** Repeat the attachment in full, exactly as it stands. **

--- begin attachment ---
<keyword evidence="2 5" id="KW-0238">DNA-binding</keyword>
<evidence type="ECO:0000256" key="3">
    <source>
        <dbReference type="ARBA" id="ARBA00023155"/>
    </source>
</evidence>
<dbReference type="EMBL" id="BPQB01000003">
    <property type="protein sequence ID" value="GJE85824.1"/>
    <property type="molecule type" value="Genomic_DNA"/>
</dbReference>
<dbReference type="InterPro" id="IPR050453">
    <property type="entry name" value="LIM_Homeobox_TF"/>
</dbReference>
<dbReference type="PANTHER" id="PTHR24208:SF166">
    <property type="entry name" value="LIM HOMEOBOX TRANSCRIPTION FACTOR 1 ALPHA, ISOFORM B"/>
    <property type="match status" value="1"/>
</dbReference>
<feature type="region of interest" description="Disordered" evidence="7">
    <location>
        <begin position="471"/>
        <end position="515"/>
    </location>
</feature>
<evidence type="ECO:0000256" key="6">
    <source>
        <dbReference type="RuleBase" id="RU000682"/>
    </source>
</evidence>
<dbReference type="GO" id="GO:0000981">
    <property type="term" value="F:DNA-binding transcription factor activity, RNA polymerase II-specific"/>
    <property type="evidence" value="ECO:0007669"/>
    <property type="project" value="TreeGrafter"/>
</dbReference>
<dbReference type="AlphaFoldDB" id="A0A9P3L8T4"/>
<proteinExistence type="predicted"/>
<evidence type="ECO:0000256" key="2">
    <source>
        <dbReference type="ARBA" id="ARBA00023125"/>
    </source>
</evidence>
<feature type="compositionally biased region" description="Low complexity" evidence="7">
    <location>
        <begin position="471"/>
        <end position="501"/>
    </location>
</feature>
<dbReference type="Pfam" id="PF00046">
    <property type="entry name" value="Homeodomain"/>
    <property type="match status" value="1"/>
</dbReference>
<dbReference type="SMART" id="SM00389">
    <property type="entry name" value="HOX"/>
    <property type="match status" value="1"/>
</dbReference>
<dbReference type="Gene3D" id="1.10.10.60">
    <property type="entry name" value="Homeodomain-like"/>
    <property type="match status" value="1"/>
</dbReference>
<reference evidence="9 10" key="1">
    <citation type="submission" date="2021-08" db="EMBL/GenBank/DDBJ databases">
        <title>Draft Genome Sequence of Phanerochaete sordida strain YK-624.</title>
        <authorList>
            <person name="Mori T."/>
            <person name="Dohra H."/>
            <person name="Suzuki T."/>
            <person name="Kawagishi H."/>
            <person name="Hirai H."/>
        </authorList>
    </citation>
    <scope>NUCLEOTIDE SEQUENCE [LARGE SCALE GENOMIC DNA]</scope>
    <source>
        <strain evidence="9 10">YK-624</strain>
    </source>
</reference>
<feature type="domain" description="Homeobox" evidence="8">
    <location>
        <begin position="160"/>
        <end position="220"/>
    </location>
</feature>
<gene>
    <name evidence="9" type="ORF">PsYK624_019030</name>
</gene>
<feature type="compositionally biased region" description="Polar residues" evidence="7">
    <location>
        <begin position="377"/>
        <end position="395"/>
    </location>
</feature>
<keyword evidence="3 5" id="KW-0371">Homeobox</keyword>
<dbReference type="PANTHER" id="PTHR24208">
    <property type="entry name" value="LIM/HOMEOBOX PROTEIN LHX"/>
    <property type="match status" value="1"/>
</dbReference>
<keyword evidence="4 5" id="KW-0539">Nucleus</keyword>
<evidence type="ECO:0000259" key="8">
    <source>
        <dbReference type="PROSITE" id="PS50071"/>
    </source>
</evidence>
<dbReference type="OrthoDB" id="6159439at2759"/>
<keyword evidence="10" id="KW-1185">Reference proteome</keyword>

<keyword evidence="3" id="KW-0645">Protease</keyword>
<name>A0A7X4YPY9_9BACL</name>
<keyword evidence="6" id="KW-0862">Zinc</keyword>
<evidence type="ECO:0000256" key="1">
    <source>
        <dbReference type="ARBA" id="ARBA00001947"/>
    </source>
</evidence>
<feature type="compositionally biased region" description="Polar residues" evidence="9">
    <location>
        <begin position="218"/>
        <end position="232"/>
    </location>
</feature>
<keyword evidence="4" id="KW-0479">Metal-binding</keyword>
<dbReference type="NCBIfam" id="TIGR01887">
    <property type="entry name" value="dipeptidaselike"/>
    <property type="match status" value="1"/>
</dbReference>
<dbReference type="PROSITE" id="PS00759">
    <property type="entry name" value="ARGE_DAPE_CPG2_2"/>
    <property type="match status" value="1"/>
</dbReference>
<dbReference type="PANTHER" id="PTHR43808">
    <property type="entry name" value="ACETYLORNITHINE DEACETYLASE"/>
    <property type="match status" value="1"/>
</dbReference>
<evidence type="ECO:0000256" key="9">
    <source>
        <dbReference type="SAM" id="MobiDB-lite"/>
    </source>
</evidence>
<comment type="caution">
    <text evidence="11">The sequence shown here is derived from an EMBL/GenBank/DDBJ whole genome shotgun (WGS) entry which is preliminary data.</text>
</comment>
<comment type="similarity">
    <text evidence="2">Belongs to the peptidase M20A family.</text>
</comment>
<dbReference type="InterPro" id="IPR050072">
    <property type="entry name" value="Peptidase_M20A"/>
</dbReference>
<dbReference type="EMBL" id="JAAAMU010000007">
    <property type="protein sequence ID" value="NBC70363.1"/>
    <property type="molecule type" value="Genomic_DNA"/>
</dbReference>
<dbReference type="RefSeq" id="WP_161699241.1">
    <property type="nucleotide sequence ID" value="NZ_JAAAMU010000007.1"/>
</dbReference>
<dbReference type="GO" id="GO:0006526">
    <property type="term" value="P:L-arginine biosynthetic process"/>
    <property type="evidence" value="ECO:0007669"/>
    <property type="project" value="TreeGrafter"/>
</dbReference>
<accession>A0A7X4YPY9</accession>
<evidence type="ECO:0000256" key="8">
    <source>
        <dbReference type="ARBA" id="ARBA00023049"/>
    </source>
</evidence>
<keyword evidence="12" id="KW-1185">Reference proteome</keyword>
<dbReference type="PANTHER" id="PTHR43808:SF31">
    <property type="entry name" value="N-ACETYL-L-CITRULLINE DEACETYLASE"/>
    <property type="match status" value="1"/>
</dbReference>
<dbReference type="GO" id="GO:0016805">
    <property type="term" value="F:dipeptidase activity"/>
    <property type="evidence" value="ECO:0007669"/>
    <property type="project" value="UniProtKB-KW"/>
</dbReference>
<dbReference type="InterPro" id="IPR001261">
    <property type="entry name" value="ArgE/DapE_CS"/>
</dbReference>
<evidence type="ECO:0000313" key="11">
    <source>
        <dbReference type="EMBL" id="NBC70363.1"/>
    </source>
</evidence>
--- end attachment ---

<keyword evidence="2 5" id="KW-0238">DNA-binding</keyword>
<evidence type="ECO:0000256" key="3">
    <source>
        <dbReference type="ARBA" id="ARBA00023155"/>
    </source>
</evidence>
<dbReference type="EMBL" id="BPQB01000003">
    <property type="protein sequence ID" value="GJE85824.1"/>
    <property type="molecule type" value="Genomic_DNA"/>
</dbReference>
<dbReference type="InterPro" id="IPR050453">
    <property type="entry name" value="LIM_Homeobox_TF"/>
</dbReference>
<dbReference type="PANTHER" id="PTHR24208:SF166">
    <property type="entry name" value="LIM HOMEOBOX TRANSCRIPTION FACTOR 1 ALPHA, ISOFORM B"/>
    <property type="match status" value="1"/>
</dbReference>
<feature type="region of interest" description="Disordered" evidence="7">
    <location>
        <begin position="471"/>
        <end position="515"/>
    </location>
</feature>
<evidence type="ECO:0000256" key="6">
    <source>
        <dbReference type="RuleBase" id="RU000682"/>
    </source>
</evidence>
<dbReference type="GO" id="GO:0000981">
    <property type="term" value="F:DNA-binding transcription factor activity, RNA polymerase II-specific"/>
    <property type="evidence" value="ECO:0007669"/>
    <property type="project" value="TreeGrafter"/>
</dbReference>
<dbReference type="AlphaFoldDB" id="A0A9P3L8T4"/>
<proteinExistence type="predicted"/>
<evidence type="ECO:0000256" key="2">
    <source>
        <dbReference type="ARBA" id="ARBA00023125"/>
    </source>
</evidence>
<feature type="compositionally biased region" description="Low complexity" evidence="7">
    <location>
        <begin position="471"/>
        <end position="501"/>
    </location>
</feature>
<dbReference type="Pfam" id="PF00046">
    <property type="entry name" value="Homeodomain"/>
    <property type="match status" value="1"/>
</dbReference>
<dbReference type="SMART" id="SM00389">
    <property type="entry name" value="HOX"/>
    <property type="match status" value="1"/>
</dbReference>
<dbReference type="Gene3D" id="1.10.10.60">
    <property type="entry name" value="Homeodomain-like"/>
    <property type="match status" value="1"/>
</dbReference>
<reference evidence="9 10" key="1">
    <citation type="submission" date="2021-08" db="EMBL/GenBank/DDBJ databases">
        <title>Draft Genome Sequence of Phanerochaete sordida strain YK-624.</title>
        <authorList>
            <person name="Mori T."/>
            <person name="Dohra H."/>
            <person name="Suzuki T."/>
            <person name="Kawagishi H."/>
            <person name="Hirai H."/>
        </authorList>
    </citation>
    <scope>NUCLEOTIDE SEQUENCE [LARGE SCALE GENOMIC DNA]</scope>
    <source>
        <strain evidence="9 10">YK-624</strain>
    </source>
</reference>
<feature type="domain" description="Homeobox" evidence="8">
    <location>
        <begin position="160"/>
        <end position="220"/>
    </location>
</feature>
<gene>
    <name evidence="9" type="ORF">PsYK624_019030</name>
</gene>
<feature type="compositionally biased region" description="Polar residues" evidence="7">
    <location>
        <begin position="377"/>
        <end position="395"/>
    </location>
</feature>
<keyword evidence="3 5" id="KW-0371">Homeobox</keyword>
<dbReference type="PANTHER" id="PTHR24208">
    <property type="entry name" value="LIM/HOMEOBOX PROTEIN LHX"/>
    <property type="match status" value="1"/>
</dbReference>
<keyword evidence="4 5" id="KW-0539">Nucleus</keyword>
<evidence type="ECO:0000259" key="8">
    <source>
        <dbReference type="PROSITE" id="PS50071"/>
    </source>
</evidence>
<dbReference type="OrthoDB" id="6159439at2759"/>
<keyword evidence="10" id="KW-1185">Reference proteome</keyword>

<keyword evidence="3" id="KW-0645">Protease</keyword>
<name>A0A7X4YPY9_9BACL</name>
<keyword evidence="6" id="KW-0862">Zinc</keyword>
<evidence type="ECO:0000256" key="1">
    <source>
        <dbReference type="ARBA" id="ARBA00001947"/>
    </source>
</evidence>
<feature type="compositionally biased region" description="Polar residues" evidence="9">
    <location>
        <begin position="218"/>
        <end position="232"/>
    </location>
</feature>
<keyword evidence="4" id="KW-0479">Metal-binding</keyword>
<dbReference type="NCBIfam" id="TIGR01887">
    <property type="entry name" value="dipeptidaselike"/>
    <property type="match status" value="1"/>
</dbReference>
<dbReference type="PROSITE" id="PS00759">
    <property type="entry name" value="ARGE_DAPE_CPG2_2"/>
    <property type="match status" value="1"/>
</dbReference>
<dbReference type="PANTHER" id="PTHR43808">
    <property type="entry name" value="ACETYLORNITHINE DEACETYLASE"/>
    <property type="match status" value="1"/>
</dbReference>
<evidence type="ECO:0000256" key="9">
    <source>
        <dbReference type="SAM" id="MobiDB-lite"/>
    </source>
</evidence>
<comment type="caution">
    <text evidence="11">The sequence shown here is derived from an EMBL/GenBank/DDBJ whole genome shotgun (WGS) entry which is preliminary data.</text>
</comment>
<comment type="similarity">
    <text evidence="2">Belongs to the peptidase M20A family.</text>
</comment>
<dbReference type="InterPro" id="IPR050072">
    <property type="entry name" value="Peptidase_M20A"/>
</dbReference>
<dbReference type="EMBL" id="JAAAMU010000007">
    <property type="protein sequence ID" value="NBC70363.1"/>
    <property type="molecule type" value="Genomic_DNA"/>
</dbReference>
<dbReference type="RefSeq" id="WP_161699241.1">
    <property type="nucleotide sequence ID" value="NZ_JAAAMU010000007.1"/>
</dbReference>
<dbReference type="GO" id="GO:0006526">
    <property type="term" value="P:L-arginine biosynthetic process"/>
    <property type="evidence" value="ECO:0007669"/>
    <property type="project" value="TreeGrafter"/>
</dbReference>
<accession>A0A7X4YPY9</accession>
<evidence type="ECO:0000256" key="8">
    <source>
        <dbReference type="ARBA" id="ARBA00023049"/>
    </source>
</evidence>
<keyword evidence="12" id="KW-1185">Reference proteome</keyword>
<dbReference type="PANTHER" id="PTHR43808:SF31">
    <property type="entry name" value="N-ACETYL-L-CITRULLINE DEACETYLASE"/>
    <property type="match status" value="1"/>
</dbReference>
<dbReference type="GO" id="GO:0016805">
    <property type="term" value="F:dipeptidase activity"/>
    <property type="evidence" value="ECO:0007669"/>
    <property type="project" value="UniProtKB-KW"/>
</dbReference>
<dbReference type="InterPro" id="IPR001261">
    <property type="entry name" value="ArgE/DapE_CS"/>
</dbReference>
<evidence type="ECO:0000313" key="11">
    <source>
        <dbReference type="EMBL" id="NBC70363.1"/>
    </source>
</evidence>